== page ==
No wonder why our society is concerned when receiving this shocking information, but at the same time GMO is valuable technology that cannot be thrown away. The advancements mankind has made in the agricultural world are stunning. The key is to use the knowledge respectfully and be respectful to those who it may concern. So why is it that GMO foods have yet to be labeled? This information should be accessible to someone who is using their hard earned dollars at the grocery stores. It is unsettling that most people don’t know if they are eating modified crop. As American citizens, it is the people’s right to have this information available and it is the people’s freedom to choose whether or not to indulge.

Jim Gerriston, an Organic Farmer from northern Maine, widens the eyes of the audience, while giving his belief on what GM crops are really about. He believes that over time the seed has been taken from the farmer’s hand. GM corporations have made a monopoly in the agricultural world, thus giving farmer’s little to no choice but to buy the GMOs. Where a paten exists a monopoly will follow. Gerriston also touched base on the importance of labeling. LD 718 is a bill that Gerriston and many others have pushed effortlessly to pass. This law will make labeling GMO food and seed stock a mandatory in the state of Maine.

The bill is passed for enactment, but before it becomes a law four other states in New England have to vote. Following that, an eighteen-month implementation period will commence. Some progress is being made, but much more is needed in order to use GMO technology properly. GM companies have farmers on their hands and knees. There is little protection for the majority of agriculturist who are forced to invest in expensive GM product. If the commodity is faulty and the crops cannot be sold the farmer loses more than profit. Organic farmers are constantly worried because with all the GM products being used there is more room for contamination to their crop.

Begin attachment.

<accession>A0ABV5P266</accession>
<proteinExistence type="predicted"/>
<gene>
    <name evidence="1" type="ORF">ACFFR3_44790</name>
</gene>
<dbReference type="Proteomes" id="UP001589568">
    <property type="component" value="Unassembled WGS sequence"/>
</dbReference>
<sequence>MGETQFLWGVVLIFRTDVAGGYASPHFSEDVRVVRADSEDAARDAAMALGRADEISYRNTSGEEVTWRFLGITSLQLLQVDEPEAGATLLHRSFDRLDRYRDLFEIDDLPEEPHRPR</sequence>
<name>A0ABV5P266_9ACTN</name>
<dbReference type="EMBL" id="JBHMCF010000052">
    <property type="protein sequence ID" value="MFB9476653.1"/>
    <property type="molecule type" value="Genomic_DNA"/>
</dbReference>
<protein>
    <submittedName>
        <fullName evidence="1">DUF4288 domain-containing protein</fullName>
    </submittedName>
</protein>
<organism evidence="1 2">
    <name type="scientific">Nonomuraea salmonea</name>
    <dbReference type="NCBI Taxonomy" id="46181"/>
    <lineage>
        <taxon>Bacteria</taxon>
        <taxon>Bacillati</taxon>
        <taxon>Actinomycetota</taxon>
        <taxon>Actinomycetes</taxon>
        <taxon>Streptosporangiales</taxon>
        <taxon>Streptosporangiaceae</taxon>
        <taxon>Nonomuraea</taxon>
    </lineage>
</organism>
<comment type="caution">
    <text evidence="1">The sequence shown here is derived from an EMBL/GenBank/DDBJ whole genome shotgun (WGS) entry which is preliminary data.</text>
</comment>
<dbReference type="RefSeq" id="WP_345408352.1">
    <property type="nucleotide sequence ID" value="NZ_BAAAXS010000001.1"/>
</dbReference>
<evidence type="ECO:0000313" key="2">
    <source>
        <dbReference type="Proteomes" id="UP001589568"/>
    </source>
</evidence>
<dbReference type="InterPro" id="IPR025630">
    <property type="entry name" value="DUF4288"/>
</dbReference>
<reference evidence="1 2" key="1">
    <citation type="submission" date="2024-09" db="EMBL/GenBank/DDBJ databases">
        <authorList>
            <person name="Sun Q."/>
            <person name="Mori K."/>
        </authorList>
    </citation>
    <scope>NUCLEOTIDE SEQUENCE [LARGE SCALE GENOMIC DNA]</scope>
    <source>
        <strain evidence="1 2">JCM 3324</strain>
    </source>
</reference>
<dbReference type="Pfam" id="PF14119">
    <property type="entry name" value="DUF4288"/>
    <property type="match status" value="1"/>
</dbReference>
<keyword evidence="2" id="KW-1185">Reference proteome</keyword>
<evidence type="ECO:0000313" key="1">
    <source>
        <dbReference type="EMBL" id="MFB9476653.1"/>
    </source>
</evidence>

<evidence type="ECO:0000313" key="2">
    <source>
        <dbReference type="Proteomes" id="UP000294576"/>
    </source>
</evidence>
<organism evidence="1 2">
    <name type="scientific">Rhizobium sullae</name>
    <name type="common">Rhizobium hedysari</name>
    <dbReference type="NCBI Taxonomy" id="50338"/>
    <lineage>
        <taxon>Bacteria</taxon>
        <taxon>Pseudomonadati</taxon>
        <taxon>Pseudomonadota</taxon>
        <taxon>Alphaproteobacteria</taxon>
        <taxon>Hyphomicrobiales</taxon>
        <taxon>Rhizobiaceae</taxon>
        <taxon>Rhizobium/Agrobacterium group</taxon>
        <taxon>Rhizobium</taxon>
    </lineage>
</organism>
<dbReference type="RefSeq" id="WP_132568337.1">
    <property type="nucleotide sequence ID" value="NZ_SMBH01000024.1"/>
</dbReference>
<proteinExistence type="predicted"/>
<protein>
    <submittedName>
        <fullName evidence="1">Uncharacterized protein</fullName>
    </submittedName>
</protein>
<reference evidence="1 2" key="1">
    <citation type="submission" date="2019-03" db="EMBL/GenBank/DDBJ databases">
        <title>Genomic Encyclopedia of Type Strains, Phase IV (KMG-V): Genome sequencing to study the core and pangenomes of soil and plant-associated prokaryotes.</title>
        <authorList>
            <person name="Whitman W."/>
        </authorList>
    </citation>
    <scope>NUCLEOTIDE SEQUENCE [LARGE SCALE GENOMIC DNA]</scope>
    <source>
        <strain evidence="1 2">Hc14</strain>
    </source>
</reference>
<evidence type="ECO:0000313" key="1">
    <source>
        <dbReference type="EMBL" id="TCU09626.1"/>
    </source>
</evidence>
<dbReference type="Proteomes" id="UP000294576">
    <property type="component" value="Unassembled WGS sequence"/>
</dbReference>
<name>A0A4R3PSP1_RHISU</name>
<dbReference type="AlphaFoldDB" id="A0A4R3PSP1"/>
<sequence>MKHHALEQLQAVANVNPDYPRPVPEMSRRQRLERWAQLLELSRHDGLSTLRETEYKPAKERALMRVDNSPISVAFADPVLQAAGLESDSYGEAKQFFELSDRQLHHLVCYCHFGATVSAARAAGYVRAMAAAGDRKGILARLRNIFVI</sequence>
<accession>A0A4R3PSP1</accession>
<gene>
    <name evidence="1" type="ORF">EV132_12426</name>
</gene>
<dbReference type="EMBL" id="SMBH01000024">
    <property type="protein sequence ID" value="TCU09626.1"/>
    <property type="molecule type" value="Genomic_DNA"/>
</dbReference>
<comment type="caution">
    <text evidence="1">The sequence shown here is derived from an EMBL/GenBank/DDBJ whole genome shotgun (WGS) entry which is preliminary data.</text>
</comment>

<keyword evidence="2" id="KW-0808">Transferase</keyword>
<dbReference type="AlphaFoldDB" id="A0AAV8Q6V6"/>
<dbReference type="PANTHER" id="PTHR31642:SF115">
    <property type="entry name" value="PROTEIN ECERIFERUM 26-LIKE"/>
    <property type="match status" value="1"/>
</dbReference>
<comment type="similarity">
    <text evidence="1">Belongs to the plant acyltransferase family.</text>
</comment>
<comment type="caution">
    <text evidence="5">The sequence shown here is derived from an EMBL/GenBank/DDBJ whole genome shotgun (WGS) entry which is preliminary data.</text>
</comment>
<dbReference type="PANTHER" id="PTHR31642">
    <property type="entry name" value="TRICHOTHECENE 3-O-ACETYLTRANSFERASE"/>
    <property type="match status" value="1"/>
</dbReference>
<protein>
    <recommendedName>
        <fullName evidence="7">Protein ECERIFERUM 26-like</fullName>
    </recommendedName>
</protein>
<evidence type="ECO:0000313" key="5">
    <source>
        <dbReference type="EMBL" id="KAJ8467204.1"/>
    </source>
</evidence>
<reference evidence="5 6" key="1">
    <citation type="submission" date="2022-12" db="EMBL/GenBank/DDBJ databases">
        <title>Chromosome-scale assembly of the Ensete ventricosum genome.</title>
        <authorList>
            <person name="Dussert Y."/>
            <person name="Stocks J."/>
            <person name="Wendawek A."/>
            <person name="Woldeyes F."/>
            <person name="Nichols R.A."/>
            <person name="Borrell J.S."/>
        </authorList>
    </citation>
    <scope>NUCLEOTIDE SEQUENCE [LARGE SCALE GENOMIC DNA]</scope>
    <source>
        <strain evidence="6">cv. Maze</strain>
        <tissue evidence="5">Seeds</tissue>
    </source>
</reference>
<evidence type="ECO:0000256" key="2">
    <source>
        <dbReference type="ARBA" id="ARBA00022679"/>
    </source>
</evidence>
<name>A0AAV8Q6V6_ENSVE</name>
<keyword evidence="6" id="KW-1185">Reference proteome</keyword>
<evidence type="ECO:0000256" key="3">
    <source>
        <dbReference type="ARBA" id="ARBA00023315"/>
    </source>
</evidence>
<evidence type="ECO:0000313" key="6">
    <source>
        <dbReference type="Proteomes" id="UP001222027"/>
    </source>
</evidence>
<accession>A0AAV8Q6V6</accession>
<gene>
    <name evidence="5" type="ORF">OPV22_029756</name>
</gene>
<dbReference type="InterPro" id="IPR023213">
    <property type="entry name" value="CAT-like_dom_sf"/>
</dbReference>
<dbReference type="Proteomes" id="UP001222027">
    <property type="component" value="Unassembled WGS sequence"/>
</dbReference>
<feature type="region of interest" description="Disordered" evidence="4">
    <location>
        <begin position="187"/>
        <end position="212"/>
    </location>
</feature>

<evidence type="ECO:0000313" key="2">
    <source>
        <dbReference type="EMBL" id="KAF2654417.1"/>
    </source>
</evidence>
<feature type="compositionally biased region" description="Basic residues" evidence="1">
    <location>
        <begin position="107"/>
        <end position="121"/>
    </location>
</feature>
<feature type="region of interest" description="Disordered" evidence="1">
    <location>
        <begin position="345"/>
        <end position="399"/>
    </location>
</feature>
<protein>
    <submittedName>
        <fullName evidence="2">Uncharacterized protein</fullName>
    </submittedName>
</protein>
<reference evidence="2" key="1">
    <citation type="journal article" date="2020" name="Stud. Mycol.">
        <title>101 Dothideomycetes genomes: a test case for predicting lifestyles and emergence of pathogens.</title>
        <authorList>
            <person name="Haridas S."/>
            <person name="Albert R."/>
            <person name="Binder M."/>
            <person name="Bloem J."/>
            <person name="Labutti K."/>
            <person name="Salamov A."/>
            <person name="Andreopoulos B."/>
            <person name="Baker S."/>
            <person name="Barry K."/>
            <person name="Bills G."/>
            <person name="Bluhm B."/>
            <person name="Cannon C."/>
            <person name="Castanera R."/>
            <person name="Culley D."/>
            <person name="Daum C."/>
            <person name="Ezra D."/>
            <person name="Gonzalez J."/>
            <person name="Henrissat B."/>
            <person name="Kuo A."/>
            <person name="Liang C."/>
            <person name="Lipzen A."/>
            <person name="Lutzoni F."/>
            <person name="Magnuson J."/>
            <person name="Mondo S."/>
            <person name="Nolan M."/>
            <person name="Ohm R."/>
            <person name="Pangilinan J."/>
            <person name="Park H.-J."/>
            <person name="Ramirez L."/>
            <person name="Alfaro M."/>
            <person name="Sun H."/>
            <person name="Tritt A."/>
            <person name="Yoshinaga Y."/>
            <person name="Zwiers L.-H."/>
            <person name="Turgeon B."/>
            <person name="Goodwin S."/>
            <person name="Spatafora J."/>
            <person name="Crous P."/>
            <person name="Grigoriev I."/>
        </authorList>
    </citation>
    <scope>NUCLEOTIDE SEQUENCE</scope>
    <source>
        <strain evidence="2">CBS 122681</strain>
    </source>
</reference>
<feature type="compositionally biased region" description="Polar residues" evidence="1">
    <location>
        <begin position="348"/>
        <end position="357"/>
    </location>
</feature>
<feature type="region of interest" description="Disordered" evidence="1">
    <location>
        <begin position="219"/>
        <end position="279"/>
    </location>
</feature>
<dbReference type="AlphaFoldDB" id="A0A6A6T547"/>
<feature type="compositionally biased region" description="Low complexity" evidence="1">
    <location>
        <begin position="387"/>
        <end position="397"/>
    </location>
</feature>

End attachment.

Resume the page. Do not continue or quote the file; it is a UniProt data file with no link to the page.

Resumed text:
Organic crop cannot be sold as organic if it is tainted with GM traits. GM companies vaguely overlook these pivotal concerns because they are the ones who are in charge. They companies are winning either way. This cycle is not healthy or beneficial. Greediness will never lead to a solution, and people continue to die each day from starvation. When the panel was asked about GMOs in relation to world hunger, Gerriston answered as much knowledgeable as he did passionate. He told the audience that selling genetically modified seed to a poverty stricken country would be of little use to that country. Providing those countries with the essential farming tools and education for growing and harvesting would be the affective route. It’s not as if there isn’t enough food in the world, but more or less the lack of distribution. The truth is that there is enough food in this world that no one should be hungry. The amount of food we throw away in a day could feed a country of starving people. We can do all the modifying we want, but John Jemison said it all when he said, “mother nature always bats last.”